The best American example I can think of is Texas.  If Texas were to leave the United States and create its own currency, the state would acquire this currency and all debts held would be converted but citizens’ personal finances would still be held in US dollars.  It is at the discretion of the individual to convert the currency based on the economic climate of the transition, but they would have control. In Greece, the citizens could wake up one morning and all of their Euros are now worth a lot less simply because they were in a Greek bank.  If I were a Greek, I would put my Euros in my mattress, so to speak.

This is an oversimplification of the Greek crisis, but it is difficult to get a handle on the scope and specifics by reading the never-ending onslaught of information being published. The European Union is relatively new and is still battling the social, political, economic, language, and educational hurtles of combining 27 countries that have historically been adversaries.  America had the luxury of starting from scratch and had to experience the Great Depression to learn some valuable lessons.  Europe is getting there and unfortunately, when you calculate the human factor into economic behaviors the waters become turbulent.  It is easy to tell Europe to do things the way we do things in America, but we have our own problems.  I give the Europeans credit for trying something new and something that they can truly call the European System of Economics; but how many lives have to be ruined before they decide if austerity is worth the headache?  I personally believe in reducing the debt and eliminating deficits, but much like tax reform, nobody has come up with a reasonable and realistic solution, short of letting the current infrastructure collapse, start something new, and trying all over again.  Ultimately we would make the same mistakes and have new problems.  So all we can really do is learn from our mistakes and keep moving forward.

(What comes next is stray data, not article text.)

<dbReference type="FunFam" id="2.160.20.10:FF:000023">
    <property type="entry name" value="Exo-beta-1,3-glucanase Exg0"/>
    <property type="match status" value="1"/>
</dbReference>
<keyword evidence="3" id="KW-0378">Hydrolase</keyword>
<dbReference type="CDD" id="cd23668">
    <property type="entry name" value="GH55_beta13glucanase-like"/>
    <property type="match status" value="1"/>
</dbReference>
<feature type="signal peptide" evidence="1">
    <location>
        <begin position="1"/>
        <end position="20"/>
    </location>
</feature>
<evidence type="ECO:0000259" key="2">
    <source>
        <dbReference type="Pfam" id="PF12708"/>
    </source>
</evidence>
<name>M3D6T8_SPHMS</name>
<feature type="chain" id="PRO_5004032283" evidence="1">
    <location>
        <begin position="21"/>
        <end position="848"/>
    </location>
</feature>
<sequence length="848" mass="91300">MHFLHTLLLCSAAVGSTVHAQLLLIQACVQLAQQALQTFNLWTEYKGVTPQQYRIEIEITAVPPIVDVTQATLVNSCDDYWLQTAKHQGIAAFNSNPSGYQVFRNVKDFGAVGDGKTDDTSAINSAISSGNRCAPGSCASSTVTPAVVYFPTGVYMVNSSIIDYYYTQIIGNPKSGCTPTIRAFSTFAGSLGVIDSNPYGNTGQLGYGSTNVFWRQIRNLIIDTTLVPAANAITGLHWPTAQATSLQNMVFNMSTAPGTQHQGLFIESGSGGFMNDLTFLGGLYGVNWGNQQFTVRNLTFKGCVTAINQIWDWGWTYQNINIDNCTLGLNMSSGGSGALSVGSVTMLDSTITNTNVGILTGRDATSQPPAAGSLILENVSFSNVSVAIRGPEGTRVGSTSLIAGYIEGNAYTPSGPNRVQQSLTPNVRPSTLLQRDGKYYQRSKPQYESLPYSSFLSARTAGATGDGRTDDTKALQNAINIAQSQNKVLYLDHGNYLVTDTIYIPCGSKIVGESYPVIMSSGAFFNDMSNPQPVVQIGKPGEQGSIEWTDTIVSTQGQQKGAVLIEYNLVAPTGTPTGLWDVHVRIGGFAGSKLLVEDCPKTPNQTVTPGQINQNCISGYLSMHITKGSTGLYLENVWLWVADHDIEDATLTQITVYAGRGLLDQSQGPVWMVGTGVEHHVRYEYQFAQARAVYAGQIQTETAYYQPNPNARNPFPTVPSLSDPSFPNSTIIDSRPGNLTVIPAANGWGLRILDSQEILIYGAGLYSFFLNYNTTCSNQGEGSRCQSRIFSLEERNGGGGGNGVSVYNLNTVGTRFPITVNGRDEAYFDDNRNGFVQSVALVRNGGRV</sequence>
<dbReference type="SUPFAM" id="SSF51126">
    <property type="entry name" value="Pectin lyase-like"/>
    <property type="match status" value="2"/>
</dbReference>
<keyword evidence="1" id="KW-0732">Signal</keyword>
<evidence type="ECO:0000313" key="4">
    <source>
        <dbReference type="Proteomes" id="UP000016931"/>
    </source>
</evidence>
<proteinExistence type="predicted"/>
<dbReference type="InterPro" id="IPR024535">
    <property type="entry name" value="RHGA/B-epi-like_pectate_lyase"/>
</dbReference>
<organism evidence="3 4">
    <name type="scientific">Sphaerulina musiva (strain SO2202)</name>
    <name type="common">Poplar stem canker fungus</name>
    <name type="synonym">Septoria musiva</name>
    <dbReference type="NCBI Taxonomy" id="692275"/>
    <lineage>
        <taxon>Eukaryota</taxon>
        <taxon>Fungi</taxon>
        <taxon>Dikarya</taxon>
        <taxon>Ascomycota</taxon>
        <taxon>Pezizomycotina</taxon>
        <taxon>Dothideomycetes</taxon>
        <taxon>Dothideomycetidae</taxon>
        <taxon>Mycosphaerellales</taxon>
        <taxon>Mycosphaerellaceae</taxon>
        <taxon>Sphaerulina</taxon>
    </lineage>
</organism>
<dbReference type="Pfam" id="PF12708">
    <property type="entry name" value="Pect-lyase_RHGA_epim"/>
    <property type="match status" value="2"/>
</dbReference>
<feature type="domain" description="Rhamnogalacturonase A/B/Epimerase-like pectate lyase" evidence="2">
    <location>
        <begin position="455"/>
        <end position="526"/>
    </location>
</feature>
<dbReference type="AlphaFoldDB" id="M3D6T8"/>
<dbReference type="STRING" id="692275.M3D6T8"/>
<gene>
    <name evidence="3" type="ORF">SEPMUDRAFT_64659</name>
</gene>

I hope this breakdown helped explain the crisis and welcome any and all feedback.

Thank you for your time.


Bureau of Labor Statistics


Angelos, James, “’Island of the Blind’ Riles a Greek Public Facing Cutbacks” The Wall Street Journal. April 3, 2012

The Associated Press

Brookings Brief: 06 July, 2015

BBC Podcast: 06 July, 2015

Hubbard & Kane (2013), The Economics of Great Power, Simon and Schuster Paperbacks, pgs 204-212

Are We Still Keeping Up With The Joneses?

The Apple Watch has changed things in society.  Sales are up and Apple business is booming at $240/share.  But are we still keeping up with the Joneses?

Branding and labels used to be a status symbol; not long ago, you were judged by the kind of car you drove and the name on the back of your shirt.  Keeping up with the Joneses was an accepted marketing ploy by numerous advertisers and marketers.  With the latest economic recession and the lessons learned from it, we have seen an unprecedented call within society to live within our means; making the Joneses less powerful as people attempt to get a handle on credit card debt and future investments.  I can see from several reports that the Apple Watch sales are booming, but who is realistically buying them?  The Conan O’Brien show had a hilarious and revealing skit about the Apple Watch, exposing it as a superfluous gimmick.  On his show, he was advertising the Apple Pocket Watch, which was simply an iPhone.  There is nothing the watch can do that the iPhone can’t and it has a shorter battery life, a higher price tag, and everyone needs a phone in today’s world; you don’t need a watch anymore, it is viewed as status symbol or outfit accessory. But to whom?